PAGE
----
It is a wonderful feeling to narrow in on what you want to say. Everything around it clicks into place. You get a picture of what the book is going to look like and you can start moving stuff around so that the actual thing matches the picture in your mind. At this point, the canvas, as you may imagine, was not blank anymore. You do not wait until you’ve figured out what you want to say before you start building. Maybe some people would say you should, although I’m not convinced it would lead to better stories. Anyway, the fun part is the moulding of the characters and the world and, for better or worse, that is what I tend to start with.

Because they are human like us – well, most of the time – characters are our most immediate and emotional link to the story. They are among the first things I think about when I write and I wouldn’t be surprised to hear that other writers work the same way. But, ideally, you want the characters that will be best suited to illustrate the point you want to make, and to achieve that, you often need to refine them so that everything fits better together.

Sid is an overly self-aware, slightly paranoid, twenty-seven-year-old pizza delivery guy. Jamie is a thirty-year-old freelance journalist, disappointed by the world and bored out of his mind. When we meet these guys, they have given up on communication (linking them ever-so-subtly to the theme). They are not trying anymore. To stop trying is the worst possible thing to do, but it is easier and can get very tempting at times. We all have a well-rehearsed reproach-proof excuse at the ready in case we should stand accused of not trying. I’m shy, is my excuse. It’s more difficult for shy people, you can’t deny it. Sid will tell you that nobody would take him seriously anyway. He’s paranoid. It’s not his fault. Jamie firmly believes that people are stupid and not worth the trouble.

As for the world, it pretty much came naturally from the premise. Although the novel was obviously going to be a science fiction of sorts, the subject matter called for a feeling of reality, so it became more of a dystopia. Had I tried to add flying cars, robots and whatnot it would have felt wrong. Or rather, it would not have felt wrong enough. One big thing that goes crazy in a world of normality attracts more attention. No women meant a slowly dying mankind, a feeling of impending doom that would have a considerable impact on the atmosphere of the story. I chose to make it slow and oppressive like a dying animal struggling to breathe, with sporadic outbursts of violence, as if the creature were kicking in protestation against its fate.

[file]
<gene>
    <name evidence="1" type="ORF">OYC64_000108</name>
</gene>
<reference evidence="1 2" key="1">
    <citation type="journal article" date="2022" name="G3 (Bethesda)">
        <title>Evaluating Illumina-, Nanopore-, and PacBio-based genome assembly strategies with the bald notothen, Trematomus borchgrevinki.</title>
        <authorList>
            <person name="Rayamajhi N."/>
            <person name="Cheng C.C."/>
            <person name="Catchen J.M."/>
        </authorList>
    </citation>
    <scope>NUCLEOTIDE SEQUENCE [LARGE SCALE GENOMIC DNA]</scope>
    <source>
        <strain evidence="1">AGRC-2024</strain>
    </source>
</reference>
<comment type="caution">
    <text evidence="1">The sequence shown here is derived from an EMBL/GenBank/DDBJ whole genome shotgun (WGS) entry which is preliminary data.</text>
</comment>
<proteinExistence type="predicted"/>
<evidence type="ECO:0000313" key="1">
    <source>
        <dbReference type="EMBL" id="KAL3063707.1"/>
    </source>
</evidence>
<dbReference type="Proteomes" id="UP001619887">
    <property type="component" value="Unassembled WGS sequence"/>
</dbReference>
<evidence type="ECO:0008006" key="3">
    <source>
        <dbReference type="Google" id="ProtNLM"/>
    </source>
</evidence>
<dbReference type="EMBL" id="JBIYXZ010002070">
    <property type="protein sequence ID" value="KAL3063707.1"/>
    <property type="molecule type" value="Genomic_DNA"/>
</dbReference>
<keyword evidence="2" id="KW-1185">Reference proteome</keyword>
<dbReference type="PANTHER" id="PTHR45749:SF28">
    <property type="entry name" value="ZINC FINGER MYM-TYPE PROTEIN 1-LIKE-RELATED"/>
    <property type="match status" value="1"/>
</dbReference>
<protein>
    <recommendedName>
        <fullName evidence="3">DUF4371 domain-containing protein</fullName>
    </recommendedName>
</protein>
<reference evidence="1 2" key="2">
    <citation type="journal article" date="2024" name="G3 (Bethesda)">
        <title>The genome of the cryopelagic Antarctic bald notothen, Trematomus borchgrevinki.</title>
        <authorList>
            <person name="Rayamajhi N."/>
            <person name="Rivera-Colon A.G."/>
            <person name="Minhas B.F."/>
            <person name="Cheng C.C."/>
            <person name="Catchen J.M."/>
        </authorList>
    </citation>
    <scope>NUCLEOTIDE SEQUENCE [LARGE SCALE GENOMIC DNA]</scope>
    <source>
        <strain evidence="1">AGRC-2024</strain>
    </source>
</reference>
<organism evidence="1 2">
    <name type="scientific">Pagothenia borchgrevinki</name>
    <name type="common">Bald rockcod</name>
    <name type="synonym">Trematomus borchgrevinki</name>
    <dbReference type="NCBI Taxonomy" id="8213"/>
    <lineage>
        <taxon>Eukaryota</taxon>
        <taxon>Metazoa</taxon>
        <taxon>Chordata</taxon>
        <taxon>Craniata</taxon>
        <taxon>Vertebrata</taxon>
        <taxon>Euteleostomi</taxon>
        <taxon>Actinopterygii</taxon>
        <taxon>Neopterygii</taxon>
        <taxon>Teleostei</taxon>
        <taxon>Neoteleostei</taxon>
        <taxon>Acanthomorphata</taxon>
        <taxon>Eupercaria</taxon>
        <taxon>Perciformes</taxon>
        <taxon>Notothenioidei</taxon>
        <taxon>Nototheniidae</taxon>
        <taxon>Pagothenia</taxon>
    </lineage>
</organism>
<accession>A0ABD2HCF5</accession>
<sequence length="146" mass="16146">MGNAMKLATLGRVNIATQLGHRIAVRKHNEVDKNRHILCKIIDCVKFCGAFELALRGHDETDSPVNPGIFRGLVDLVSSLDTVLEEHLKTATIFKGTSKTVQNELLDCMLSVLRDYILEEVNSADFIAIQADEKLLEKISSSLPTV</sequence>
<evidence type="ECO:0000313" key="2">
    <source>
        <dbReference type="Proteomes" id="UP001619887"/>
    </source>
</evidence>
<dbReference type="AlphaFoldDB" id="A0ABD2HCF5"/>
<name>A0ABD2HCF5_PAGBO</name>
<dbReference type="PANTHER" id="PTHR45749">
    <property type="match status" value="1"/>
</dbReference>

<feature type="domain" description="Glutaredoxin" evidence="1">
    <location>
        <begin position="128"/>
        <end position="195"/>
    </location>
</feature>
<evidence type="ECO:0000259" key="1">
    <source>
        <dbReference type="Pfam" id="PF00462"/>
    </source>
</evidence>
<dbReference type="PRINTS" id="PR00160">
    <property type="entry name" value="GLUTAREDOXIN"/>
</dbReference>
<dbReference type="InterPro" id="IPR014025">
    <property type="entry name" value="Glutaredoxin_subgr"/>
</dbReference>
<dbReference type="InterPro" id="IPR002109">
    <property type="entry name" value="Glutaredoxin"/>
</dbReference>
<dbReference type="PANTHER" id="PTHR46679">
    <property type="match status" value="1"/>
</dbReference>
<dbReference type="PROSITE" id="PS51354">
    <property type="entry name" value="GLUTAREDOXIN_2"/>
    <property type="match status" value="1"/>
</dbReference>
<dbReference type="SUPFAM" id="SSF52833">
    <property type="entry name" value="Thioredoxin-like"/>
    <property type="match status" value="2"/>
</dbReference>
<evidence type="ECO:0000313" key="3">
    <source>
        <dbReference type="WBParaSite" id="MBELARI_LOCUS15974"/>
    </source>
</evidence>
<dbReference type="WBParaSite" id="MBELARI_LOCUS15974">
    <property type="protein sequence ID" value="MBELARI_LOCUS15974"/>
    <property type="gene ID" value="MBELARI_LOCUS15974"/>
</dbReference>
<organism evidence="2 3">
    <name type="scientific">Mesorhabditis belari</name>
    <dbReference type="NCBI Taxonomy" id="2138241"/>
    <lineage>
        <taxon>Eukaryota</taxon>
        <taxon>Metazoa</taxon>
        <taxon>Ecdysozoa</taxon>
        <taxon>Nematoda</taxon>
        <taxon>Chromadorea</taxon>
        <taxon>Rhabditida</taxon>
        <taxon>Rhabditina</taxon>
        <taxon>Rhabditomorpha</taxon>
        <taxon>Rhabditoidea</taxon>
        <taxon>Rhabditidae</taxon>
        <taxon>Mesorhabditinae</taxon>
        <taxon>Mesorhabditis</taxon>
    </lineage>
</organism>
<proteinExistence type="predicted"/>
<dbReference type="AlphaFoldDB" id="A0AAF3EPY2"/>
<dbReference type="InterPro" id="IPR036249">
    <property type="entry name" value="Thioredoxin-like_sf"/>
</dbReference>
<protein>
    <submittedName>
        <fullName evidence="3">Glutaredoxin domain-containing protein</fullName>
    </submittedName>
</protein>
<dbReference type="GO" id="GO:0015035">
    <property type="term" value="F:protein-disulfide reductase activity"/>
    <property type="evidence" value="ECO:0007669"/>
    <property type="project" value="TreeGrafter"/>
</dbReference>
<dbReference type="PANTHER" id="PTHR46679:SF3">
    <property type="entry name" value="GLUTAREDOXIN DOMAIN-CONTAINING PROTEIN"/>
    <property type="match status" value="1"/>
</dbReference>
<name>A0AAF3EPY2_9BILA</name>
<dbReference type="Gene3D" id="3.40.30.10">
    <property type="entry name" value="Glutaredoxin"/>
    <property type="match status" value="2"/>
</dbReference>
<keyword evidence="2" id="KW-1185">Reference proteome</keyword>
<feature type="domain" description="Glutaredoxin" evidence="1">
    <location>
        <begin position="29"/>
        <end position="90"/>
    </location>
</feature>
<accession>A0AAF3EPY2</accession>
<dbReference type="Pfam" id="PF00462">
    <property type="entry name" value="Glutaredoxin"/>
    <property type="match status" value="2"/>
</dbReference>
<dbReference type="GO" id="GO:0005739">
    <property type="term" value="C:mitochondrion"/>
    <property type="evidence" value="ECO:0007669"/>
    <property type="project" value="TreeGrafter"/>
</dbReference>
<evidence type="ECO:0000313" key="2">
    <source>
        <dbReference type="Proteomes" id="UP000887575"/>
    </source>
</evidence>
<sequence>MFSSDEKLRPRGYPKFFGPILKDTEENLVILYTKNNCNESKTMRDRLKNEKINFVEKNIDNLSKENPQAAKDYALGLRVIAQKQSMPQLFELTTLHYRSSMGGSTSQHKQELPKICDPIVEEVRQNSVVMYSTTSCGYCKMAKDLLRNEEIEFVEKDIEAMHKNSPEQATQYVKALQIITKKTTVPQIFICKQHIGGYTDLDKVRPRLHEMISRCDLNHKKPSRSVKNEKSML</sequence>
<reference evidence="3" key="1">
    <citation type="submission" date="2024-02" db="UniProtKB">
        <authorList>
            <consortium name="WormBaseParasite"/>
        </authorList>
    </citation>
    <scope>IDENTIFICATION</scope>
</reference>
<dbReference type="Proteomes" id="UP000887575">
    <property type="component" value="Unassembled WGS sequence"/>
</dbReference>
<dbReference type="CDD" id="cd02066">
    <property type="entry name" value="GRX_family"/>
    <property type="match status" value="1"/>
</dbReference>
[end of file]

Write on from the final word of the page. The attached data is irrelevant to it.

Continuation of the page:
After a lot of building, tearing down and rebuilding, this is how the story came out.

One night, Sid and Jamie come back home to find somebody waiting for them in their living-room. Olivia is one of the only women who escaped the killing, she’s traumatised, scared and she wants to speak. She has an urgent need to establish a connection, to communicate. This is why she has the potential to propel the other two into action, which is exactly what she will do.
Half the World Away is the story of three people struggling to bring communication and truthfulness back into their lives, in a world that has not seen either of those things in years. And once you’ve let them slip away, well it might be hard to get them back. The story came from a prompt, but it sure as hell is my story.